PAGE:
As Patriots (and pro sports) go solar, will fans follow?
The New England Patriots are just the latest to turn to solar energy to power their vast complexes. From Boston to Los Angeles, teams are taking advantage of the falling price of solar panels. But for their fans, it's a bigger financial leap.
When New England Patriots fans return to Gillette Stadium in Foxboro, Mass., for Monday's preseason game, dreaming no doubt about another shot at the Super Bowl, they'll be greeted by nearly 2,600 rooftop panels pointed at the sun. The Patriots, known for their smart tactics on the field, are switching to solar power for their off-field shopping and dining complex next door to the stadium.
What's going on? Is pro football going "green"? Are premier smash-mouth athletes really tree-huggers with shoulder pads?
The Patriots are just the latest in a growing number of professional sports teams going solar. From the Cardinals baseball stadium in St. Louis to the Los Angeles complex housing that city's basketball and hockey teams, franchises are using their big flat-roofed buildings and vast parking lots to cut their power bill. The bigger question is: Will their fans follow suit?
So far, residential solar installations lag far behind commercial ones. For example: 60 percent of the energy used by the Patriots' complex, known as Patriot Place, will come from the sun; the number is less than 0.1 percent for the average resident of Greater Boston. Economics and logistics explain part of the growing disparity. It's easier and cheaper to install panels on flat roofs and acres of parking space than on the average American home. But it also has to do with perception.
"People don't yet see [solar] as a normal thing," says Mark Jacobson, director of the Atmosphere/Energy program at Stanford University in Stanford, Calif. "But if they see more examples of it, they aren't going to feel weird" about using solar power for their own homes.
That's the hope, anyway.
For pro sports complexes, solar energy and other clean power sources are quickly becoming the norm. Last September, the Washington Redskins franchise installed a two-megawatt solar array at FedEx Field, involving 8,000 solar modules that double as canopies in the stadium's parking lots. The setup provides an estimated 20 percent of the complex's power on game days, according to NRG Solutions, a New Jersey-based energy company that engineered the solar installations at FedEx Field, Patriot Place, and several other pro sports facilities.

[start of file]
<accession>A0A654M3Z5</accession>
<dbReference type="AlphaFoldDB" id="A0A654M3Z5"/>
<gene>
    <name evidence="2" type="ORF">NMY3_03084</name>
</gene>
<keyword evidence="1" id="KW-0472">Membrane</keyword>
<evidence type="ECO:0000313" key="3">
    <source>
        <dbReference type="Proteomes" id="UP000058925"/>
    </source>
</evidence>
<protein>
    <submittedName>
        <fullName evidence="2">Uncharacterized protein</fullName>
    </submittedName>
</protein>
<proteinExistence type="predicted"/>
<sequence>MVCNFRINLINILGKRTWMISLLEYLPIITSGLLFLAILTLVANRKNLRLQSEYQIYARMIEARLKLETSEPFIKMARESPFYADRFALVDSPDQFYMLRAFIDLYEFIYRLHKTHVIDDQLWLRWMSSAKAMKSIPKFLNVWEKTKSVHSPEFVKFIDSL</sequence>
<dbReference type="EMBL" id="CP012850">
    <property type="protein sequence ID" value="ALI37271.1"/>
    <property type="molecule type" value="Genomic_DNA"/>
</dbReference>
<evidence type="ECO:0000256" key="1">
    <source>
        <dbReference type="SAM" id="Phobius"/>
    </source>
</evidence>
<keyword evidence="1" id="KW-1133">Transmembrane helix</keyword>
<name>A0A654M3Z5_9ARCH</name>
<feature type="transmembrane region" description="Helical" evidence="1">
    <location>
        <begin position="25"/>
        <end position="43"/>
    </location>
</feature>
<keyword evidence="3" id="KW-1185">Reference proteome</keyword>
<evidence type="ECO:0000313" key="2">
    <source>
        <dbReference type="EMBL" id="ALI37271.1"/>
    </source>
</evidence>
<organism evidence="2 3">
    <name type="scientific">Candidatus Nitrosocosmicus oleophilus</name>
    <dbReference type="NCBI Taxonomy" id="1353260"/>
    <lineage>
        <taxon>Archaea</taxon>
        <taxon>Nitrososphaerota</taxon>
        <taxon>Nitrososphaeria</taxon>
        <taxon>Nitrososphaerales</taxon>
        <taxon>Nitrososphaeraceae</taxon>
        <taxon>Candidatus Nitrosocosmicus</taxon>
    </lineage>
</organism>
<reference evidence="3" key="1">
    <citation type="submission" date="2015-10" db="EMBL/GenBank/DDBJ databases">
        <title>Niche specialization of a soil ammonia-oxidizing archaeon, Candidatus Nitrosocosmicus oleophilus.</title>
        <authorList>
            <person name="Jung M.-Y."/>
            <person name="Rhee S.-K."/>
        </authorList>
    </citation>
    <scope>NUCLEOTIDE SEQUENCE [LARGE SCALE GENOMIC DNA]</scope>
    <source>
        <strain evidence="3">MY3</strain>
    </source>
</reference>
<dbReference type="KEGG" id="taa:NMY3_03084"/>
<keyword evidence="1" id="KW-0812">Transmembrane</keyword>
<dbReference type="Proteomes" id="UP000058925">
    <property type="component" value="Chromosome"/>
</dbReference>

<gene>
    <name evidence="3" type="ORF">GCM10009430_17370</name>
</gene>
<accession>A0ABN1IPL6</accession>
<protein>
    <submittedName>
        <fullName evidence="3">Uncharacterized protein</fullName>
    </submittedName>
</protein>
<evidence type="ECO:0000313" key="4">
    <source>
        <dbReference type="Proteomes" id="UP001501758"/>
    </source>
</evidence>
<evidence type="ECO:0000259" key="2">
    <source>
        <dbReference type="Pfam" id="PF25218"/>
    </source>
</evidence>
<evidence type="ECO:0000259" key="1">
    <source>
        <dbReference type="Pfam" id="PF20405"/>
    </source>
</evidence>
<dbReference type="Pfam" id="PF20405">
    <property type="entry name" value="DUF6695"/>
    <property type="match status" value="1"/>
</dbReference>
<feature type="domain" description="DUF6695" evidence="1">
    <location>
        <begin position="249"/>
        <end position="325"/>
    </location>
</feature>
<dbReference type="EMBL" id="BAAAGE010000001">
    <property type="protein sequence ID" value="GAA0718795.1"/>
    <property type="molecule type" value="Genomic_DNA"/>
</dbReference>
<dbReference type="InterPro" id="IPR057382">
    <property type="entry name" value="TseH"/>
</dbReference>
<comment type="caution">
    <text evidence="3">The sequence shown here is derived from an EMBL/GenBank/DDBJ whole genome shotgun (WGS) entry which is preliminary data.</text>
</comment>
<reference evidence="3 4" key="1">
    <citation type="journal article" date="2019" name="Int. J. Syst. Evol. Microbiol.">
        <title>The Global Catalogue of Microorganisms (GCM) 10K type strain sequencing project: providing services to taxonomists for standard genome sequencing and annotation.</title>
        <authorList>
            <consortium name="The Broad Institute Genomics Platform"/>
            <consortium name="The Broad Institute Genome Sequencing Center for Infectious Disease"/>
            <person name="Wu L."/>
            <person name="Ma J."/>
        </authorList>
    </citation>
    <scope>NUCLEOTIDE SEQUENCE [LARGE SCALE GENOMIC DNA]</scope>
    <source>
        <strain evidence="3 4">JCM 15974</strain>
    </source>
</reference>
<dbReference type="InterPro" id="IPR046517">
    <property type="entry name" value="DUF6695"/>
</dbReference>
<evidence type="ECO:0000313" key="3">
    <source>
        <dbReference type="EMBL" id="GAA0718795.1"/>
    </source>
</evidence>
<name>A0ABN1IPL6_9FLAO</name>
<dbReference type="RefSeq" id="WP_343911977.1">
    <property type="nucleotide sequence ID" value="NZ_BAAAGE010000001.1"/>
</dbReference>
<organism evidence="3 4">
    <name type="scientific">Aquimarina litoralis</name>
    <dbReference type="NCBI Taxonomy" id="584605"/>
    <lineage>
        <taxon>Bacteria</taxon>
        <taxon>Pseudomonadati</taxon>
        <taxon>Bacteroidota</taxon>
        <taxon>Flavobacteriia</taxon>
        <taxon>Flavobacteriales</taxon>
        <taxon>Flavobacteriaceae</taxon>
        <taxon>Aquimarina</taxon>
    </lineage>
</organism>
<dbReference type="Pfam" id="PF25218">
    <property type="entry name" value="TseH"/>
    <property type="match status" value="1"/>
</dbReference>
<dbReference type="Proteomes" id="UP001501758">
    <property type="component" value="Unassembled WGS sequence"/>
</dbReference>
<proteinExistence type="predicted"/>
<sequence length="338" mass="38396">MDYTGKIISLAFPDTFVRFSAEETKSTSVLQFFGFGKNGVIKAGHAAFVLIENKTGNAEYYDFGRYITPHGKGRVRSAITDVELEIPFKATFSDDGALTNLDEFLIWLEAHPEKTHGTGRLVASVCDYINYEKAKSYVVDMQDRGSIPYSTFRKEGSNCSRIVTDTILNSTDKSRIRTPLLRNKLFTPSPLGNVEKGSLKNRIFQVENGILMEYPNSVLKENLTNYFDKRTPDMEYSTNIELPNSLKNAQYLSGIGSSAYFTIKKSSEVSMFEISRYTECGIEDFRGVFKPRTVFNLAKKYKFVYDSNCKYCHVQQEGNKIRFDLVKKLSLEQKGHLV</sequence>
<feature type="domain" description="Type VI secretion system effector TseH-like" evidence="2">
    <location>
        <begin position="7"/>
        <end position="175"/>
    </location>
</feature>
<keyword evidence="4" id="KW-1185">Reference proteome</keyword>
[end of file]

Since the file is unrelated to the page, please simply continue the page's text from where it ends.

In Seattle, now-bankrupt solar company Solyndra installed a 2.5-acre solar array on the roof of the Seahawks' Qwest Field event center. In Philadelphia, plans are well under way to make Eagles home turf Lincoln Financial Field the greenest of them all, with the addition of 11,000 solar panels and 14 wind turbines.
In Major League Baseball, the St. Louis Cardinals, Kansas City Royals, Boston Red Sox, and San Francisco Giants boast solar arrays at their facilities. The Staples Center in Los Angeles – home to the National Basketball Association's Lakers and Clippers, and the National Hockey League's Kings – has had a 1,727-panel rooftop solar array since 2008.
Residential installations have more than doubled since 2010, but Mr. Jacobson estimates that residential solar is at least three times as expensive as large commercial installations. "So a $6-per-watt bid on a home might be $1.75 or $2 on a commercial building," he adds.
Costs are coming down, however. The average price of a solar panel has dropped 50 percent in the previous year, according to the Solar Energy Industries Association.
Another issue: space. Sports complexes have or can build a wide variety of flat-topped structures that can accommodate, or be made into, solar arrays. Options on the average American rooftop are far more limited, which means smaller power generating potential. The average rooftop solar array is around 5 kilowatts, requiring 500 square feet of unobstructed roof space.
Then there's financing. The federal government offers a 30 percent tax credit off the cost of a solar installation, with no maximum. But many homeowners may not owe as much in taxes as they would earn from the solar tax credit. SunRun, a California-based company that leases out solar arrays, notes on its website that if a household installs $45,000 worth of solar panels, they would have to have at least a $13,500 tax bill to take full advantage of the federal solar credit. And many families can't foot the bill for the still-steep upfront costs of solar, even if the investment will pay for itself in the long term.
Still, other options are becoming available, including leasing panels and pitching in with neighbors to get a bulk rate. If the National Football League, with its huge fan base and commercial reach, can convince Americans to look into the idea, residential solar could take a big step forward.
Stadium solar panels are "a high profile demonstration to a mass consumer audience that clean energy choices are here today," Tom Gros, president of solar-installer NRG Solutions, writes via e-mail. "Stadiums may be big, but this project shows that any business with a parking lot or roof space can cut costs through renewable energy."